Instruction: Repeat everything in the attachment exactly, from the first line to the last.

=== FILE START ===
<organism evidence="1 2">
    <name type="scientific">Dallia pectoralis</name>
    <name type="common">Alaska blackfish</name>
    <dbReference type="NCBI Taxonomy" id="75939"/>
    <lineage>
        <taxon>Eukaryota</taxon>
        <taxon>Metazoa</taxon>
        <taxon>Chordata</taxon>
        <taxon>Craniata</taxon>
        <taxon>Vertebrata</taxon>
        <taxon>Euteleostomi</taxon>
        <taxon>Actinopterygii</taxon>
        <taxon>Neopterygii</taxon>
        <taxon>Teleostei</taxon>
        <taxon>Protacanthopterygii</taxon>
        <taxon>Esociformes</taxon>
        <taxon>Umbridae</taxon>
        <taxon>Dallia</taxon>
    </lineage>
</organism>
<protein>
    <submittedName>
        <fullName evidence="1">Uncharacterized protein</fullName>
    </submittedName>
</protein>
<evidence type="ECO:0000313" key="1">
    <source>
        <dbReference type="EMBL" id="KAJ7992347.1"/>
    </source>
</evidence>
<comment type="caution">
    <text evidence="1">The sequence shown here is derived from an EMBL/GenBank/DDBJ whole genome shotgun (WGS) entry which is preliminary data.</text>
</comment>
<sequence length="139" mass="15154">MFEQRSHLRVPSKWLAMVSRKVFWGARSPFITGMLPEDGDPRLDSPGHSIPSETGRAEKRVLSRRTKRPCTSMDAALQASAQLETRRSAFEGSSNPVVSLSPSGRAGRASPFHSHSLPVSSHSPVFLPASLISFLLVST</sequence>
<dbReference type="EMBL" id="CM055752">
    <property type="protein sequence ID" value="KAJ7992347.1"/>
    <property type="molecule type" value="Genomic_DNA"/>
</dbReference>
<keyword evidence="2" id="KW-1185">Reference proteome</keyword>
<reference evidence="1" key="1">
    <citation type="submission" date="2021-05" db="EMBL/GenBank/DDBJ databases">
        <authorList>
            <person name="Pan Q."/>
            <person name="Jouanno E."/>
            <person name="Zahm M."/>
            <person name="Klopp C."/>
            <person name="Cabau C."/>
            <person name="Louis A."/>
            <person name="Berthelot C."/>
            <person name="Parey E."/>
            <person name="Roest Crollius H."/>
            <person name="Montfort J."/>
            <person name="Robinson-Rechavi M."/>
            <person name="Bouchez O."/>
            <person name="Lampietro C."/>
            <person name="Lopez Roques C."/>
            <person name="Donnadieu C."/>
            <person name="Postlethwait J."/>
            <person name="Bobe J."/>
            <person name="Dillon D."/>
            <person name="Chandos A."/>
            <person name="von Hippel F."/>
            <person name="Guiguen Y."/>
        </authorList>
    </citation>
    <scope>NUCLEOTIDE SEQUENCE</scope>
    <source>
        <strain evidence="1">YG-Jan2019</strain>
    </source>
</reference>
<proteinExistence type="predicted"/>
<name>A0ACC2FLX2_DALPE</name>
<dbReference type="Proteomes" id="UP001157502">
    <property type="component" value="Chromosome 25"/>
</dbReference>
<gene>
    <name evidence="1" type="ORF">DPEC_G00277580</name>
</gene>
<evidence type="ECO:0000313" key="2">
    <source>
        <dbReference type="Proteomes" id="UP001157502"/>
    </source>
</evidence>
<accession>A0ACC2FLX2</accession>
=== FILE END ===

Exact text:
<organism evidence="1 2">
    <name type="scientific">Dallia pectoralis</name>
    <name type="common">Alaska blackfish</name>
    <dbReference type="NCBI Taxonomy" id="75939"/>
    <lineage>
        <taxon>Eukaryota</taxon>
        <taxon>Metazoa</taxon>
        <taxon>Chordata</taxon>
        <taxon>Craniata</taxon>
        <taxon>Vertebrata</taxon>
        <taxon>Euteleostomi</taxon>
        <taxon>Actinopterygii</taxon>
        <taxon>Neopterygii</taxon>
        <taxon>Teleostei</taxon>
        <taxon>Protacanthopterygii</taxon>
        <taxon>Esociformes</taxon>
        <taxon>Umbridae</taxon>
        <taxon>Dallia</taxon>
    </lineage>
</organism>
<protein>
    <submittedName>
        <fullName evidence="1">Uncharacterized protein</fullName>
    </submittedName>
</protein>
<evidence type="ECO:0000313" key="1">
    <source>
        <dbReference type="EMBL" id="KAJ7992347.1"/>
    </source>
</evidence>
<comment type="caution">
    <text evidence="1">The sequence shown here is derived from an EMBL/GenBank/DDBJ whole genome shotgun (WGS) entry which is preliminary data.</text>
</comment>
<sequence length="139" mass="15154">MFEQRSHLRVPSKWLAMVSRKVFWGARSPFITGMLPEDGDPRLDSPGHSIPSETGRAEKRVLSRRTKRPCTSMDAALQASAQLETRRSAFEGSSNPVVSLSPSGRAGRASPFHSHSLPVSSHSPVFLPASLISFLLVST</sequence>
<dbReference type="EMBL" id="CM055752">
    <property type="protein sequence ID" value="KAJ7992347.1"/>
    <property type="molecule type" value="Genomic_DNA"/>
</dbReference>
<keyword evidence="2" id="KW-1185">Reference proteome</keyword>
<reference evidence="1" key="1">
    <citation type="submission" date="2021-05" db="EMBL/GenBank/DDBJ databases">
        <authorList>
            <person name="Pan Q."/>
            <person name="Jouanno E."/>
            <person name="Zahm M."/>
            <person name="Klopp C."/>
            <person name="Cabau C."/>
            <person name="Louis A."/>
            <person name="Berthelot C."/>
            <person name="Parey E."/>
            <person name="Roest Crollius H."/>
            <person name="Montfort J."/>
            <person name="Robinson-Rechavi M."/>
            <person name="Bouchez O."/>
            <person name="Lampietro C."/>
            <person name="Lopez Roques C."/>
            <person name="Donnadieu C."/>
            <person name="Postlethwait J."/>
            <person name="Bobe J."/>
            <person name="Dillon D."/>
            <person name="Chandos A."/>
            <person name="von Hippel F."/>
            <person name="Guiguen Y."/>
        </authorList>
    </citation>
    <scope>NUCLEOTIDE SEQUENCE</scope>
    <source>
        <strain evidence="1">YG-Jan2019</strain>
    </source>
</reference>
<proteinExistence type="predicted"/>
<name>A0ACC2FLX2_DALPE</name>
<dbReference type="Proteomes" id="UP001157502">
    <property type="component" value="Chromosome 25"/>
</dbReference>
<gene>
    <name evidence="1" type="ORF">DPEC_G00277580</name>
</gene>
<evidence type="ECO:0000313" key="2">
    <source>
        <dbReference type="Proteomes" id="UP001157502"/>
    </source>
</evidence>
<accession>A0ACC2FLX2</accession>